A History Of Black Cowboys And The Myth That The West Was White
2017, JAN 24
An exhibition on view at The Studio Museum in Harlem hopes to retire the persistent myth equating cowboys with whiteness.
An ongoing photography exhibition at the Studio Museum in Harlem celebrates the legacy of the “Black Cowboy” while chronicling the unlikely places around the country where cowboy culture thrives today. Through their photographs, artists like Brad Trent, Deanna Lawson and Ron Tarver work to retire the persistent myth that equates cowboys with whiteness.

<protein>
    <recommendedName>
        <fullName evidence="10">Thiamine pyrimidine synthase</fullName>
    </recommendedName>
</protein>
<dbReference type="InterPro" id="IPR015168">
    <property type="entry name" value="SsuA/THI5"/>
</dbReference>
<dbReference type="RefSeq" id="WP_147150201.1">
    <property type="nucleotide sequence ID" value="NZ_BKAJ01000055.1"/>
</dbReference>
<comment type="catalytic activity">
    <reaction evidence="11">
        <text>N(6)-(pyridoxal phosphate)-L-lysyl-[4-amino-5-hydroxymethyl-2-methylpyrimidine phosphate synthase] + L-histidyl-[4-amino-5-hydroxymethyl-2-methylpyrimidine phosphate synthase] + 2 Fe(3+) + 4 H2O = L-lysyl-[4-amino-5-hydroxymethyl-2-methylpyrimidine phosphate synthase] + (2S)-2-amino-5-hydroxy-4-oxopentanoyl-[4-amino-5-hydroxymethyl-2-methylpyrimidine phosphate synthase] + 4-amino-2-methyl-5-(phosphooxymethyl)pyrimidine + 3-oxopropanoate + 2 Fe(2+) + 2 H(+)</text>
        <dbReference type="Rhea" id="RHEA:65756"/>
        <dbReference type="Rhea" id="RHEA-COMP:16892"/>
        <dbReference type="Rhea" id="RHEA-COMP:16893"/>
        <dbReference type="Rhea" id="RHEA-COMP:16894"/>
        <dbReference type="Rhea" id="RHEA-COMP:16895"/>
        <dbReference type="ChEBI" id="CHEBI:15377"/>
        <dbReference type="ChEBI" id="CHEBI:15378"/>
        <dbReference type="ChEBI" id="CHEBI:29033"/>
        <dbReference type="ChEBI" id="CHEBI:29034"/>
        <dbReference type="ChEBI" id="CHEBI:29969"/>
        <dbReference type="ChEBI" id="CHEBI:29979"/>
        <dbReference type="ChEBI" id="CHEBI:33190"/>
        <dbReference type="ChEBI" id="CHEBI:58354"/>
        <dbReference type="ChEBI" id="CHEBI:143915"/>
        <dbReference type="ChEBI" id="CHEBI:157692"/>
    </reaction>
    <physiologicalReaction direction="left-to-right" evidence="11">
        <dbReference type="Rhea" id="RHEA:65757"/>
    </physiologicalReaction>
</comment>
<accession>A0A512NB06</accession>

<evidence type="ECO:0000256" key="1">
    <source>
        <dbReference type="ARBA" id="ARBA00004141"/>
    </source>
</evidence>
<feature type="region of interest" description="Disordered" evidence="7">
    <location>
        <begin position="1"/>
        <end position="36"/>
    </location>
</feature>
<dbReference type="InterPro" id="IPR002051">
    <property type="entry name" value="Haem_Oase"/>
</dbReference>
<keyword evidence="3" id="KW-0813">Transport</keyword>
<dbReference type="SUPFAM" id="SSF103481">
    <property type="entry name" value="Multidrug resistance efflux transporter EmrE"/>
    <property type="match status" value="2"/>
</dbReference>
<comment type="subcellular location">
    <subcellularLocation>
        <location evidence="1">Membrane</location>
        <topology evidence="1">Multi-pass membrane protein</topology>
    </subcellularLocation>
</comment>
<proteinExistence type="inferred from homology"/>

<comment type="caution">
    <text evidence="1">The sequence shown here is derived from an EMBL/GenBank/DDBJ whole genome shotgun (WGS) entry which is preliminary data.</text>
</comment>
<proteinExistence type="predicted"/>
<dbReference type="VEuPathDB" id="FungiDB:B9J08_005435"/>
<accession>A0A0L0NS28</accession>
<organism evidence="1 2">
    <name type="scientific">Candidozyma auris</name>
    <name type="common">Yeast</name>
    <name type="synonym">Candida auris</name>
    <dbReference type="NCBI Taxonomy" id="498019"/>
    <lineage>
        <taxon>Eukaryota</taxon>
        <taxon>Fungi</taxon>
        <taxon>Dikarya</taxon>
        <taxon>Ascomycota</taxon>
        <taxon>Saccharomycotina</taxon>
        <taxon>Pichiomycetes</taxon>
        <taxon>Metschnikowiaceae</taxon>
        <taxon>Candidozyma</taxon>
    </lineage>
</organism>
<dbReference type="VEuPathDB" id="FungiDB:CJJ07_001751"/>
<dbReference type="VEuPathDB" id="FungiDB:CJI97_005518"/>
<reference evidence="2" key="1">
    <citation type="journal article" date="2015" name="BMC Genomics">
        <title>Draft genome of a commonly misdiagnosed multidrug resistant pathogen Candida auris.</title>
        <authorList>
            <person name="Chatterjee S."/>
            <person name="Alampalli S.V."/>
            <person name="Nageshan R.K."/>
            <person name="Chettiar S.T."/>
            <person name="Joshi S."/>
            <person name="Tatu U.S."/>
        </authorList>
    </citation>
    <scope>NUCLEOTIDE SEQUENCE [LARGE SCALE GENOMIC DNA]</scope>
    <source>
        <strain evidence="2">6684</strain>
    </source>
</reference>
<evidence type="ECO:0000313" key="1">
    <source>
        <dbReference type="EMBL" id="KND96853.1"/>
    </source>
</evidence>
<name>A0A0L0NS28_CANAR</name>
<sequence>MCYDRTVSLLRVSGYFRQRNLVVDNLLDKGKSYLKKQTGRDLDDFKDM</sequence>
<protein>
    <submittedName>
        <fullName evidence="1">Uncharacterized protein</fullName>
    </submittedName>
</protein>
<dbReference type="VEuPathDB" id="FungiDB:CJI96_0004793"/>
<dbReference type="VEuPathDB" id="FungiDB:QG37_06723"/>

Most people remain unaware of the black cowboy’s storied, and fundamentally patriotic, past. “When I moved to the East Coast, I was amazed that people had never heard of or didn’t know there were black cowboys,” photographer Ron Tarver said in an interview with The Duncan Banner. “It was a story I wanted to tell for a long time.”
In 2013 Tarver set out to document black cowboy culture, in part as a tribute to his grandfather, a cowboy in Oklahoma in the 1940s. “He worked on a ranch and drove cattle from near Braggs to Catoosa.”